Glass squat alabastron (perfume bottle)
late 4th–early 3rd century B.C.
Eastern Mediterranean or Italian
Glass; core-formed, Group II
H.: 4 1/16 in. (10.3 cm)
Edward C. Moore Collection, Bequest of Edward C. Moore, 1891
Translucent light greenish yellow, with handles in same color; trails in opaque yellow, opaque white, and opaque turquoise blue.Very broad, thick slanting rim-disk, made as a spiral coil around top of neck; cylindrical neck with convex sides; uneven shoulder, almost horizontal on one side and concave on the other; bell-shaped cylindrical body; convex lop-sided bottom, with indent along one side; on upper body, two solid handles, tooled into angular knobs, applied over trail pattern.A yellow trail attached at edge of rim-disk; on body, alternating bands of yellow, white, and opaque turquoise blue, tooled from top of body to undercurve at bottom into a close-set feather pattern in thirteen vertical panels with alternating upward and downward strokes, forming large round loops at bottom and bottom.Broken and repaired around body, with one large and two small holes, and several cracks and chips; weathered chip in underside of rim-disk; dulling, pitting, and creamy iridescent weathering.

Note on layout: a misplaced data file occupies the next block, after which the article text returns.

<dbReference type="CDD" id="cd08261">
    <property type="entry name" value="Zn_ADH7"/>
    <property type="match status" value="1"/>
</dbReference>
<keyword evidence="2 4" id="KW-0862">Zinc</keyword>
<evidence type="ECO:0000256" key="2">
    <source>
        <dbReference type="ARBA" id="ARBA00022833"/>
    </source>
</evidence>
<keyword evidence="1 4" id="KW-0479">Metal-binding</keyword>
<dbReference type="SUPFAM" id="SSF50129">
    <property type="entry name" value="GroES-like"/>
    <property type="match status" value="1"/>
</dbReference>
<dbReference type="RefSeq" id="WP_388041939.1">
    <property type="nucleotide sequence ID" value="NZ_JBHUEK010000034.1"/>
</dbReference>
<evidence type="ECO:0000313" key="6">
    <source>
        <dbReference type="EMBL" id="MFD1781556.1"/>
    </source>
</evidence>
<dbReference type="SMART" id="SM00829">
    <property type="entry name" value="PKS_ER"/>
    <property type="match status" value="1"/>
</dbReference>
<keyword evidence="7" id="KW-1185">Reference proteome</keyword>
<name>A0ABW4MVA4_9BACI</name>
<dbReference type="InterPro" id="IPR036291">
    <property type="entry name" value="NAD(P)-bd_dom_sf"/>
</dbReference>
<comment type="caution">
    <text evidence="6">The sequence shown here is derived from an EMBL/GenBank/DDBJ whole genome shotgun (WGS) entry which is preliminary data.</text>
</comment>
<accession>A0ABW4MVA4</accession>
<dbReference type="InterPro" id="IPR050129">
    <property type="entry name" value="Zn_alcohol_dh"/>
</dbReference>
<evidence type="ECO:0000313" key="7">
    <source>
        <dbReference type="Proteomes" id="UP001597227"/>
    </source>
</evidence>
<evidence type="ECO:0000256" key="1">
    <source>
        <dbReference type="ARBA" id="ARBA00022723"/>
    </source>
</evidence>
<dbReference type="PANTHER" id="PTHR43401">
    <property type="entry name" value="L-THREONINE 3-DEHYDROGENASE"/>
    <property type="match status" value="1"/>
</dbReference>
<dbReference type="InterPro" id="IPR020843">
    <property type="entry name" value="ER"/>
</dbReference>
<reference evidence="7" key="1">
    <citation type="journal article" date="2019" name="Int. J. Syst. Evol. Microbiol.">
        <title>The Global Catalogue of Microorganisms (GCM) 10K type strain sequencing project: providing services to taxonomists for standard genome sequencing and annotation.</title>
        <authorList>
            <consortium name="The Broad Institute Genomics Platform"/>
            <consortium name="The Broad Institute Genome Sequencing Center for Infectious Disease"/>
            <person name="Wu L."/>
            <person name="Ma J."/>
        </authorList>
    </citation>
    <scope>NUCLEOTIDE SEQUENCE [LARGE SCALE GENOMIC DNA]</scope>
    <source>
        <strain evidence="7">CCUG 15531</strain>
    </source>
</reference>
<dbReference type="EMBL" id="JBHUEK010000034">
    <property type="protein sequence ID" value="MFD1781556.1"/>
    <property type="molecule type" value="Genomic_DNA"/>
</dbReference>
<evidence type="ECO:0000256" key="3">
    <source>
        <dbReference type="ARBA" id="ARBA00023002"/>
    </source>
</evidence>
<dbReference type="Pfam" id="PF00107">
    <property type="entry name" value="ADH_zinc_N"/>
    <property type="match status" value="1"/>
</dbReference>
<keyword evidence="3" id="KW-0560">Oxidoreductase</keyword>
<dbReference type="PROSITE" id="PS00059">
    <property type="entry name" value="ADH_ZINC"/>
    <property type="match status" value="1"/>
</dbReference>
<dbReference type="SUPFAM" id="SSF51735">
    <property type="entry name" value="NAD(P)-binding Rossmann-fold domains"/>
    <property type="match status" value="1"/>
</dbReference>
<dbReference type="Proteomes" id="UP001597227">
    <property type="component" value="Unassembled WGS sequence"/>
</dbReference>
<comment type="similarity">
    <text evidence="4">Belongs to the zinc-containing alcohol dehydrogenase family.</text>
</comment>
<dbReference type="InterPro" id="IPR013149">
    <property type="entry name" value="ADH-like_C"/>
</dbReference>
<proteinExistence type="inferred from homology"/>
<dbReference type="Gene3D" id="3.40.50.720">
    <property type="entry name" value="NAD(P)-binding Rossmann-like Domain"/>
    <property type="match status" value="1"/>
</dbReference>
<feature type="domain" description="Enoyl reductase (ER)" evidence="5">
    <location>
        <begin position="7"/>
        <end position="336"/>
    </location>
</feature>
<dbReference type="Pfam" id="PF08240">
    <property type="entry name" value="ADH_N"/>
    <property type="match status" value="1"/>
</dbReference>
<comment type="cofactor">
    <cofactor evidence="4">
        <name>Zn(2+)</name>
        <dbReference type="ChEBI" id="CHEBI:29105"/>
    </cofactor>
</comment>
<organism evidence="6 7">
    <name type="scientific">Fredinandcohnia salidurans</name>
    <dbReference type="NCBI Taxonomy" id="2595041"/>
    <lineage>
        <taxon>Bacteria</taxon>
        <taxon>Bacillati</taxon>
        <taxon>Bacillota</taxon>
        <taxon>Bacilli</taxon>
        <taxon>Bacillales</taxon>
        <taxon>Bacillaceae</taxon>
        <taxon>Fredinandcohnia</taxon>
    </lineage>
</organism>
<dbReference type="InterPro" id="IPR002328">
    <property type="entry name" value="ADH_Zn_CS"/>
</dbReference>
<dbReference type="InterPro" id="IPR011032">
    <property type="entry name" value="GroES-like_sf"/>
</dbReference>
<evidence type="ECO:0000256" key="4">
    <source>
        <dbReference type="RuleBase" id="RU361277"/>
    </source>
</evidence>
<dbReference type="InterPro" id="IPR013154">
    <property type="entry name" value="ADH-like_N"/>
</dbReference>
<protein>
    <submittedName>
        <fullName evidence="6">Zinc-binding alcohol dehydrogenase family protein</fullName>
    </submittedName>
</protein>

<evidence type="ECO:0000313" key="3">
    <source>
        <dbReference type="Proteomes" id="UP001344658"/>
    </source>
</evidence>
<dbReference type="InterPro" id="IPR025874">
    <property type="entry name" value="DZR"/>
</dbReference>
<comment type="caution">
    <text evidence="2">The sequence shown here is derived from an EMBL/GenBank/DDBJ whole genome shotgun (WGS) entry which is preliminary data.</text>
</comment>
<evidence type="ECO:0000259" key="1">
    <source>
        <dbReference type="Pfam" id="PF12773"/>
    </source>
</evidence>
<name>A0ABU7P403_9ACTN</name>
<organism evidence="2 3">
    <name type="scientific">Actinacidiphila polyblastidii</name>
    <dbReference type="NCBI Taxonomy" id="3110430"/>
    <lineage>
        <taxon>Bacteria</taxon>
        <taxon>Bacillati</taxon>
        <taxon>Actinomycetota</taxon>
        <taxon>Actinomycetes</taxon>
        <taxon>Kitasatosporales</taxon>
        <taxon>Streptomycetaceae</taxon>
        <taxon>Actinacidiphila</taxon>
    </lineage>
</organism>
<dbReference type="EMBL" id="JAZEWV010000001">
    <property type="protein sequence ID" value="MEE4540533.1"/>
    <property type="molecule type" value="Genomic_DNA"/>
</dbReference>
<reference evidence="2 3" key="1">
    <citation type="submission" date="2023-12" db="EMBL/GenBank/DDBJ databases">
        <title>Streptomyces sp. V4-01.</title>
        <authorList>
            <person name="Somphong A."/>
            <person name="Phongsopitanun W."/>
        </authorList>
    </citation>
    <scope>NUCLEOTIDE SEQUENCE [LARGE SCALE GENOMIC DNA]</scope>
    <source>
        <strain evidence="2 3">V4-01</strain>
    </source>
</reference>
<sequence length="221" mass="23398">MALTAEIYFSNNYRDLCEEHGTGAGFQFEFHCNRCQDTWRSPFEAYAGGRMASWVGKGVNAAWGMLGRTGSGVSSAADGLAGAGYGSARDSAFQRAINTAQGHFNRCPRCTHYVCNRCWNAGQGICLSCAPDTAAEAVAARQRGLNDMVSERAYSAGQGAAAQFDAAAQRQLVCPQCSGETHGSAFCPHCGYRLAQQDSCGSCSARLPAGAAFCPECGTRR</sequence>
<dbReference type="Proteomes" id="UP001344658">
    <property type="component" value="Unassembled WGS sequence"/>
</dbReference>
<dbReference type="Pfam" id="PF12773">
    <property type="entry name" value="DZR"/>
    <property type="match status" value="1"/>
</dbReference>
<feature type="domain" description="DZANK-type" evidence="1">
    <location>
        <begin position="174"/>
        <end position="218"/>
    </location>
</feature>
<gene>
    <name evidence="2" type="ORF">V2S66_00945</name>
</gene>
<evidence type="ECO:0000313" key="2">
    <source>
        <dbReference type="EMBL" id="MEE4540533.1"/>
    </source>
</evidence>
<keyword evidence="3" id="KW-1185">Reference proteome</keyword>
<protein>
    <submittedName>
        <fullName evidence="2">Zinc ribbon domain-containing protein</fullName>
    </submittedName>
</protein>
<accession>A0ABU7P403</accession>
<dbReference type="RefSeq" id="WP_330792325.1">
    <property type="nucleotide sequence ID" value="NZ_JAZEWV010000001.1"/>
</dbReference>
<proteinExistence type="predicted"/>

Squat alabastra such as these are unusual. The highly weathered surfaces–the result of their being buried in the ground–have obscured the colors and decoration.
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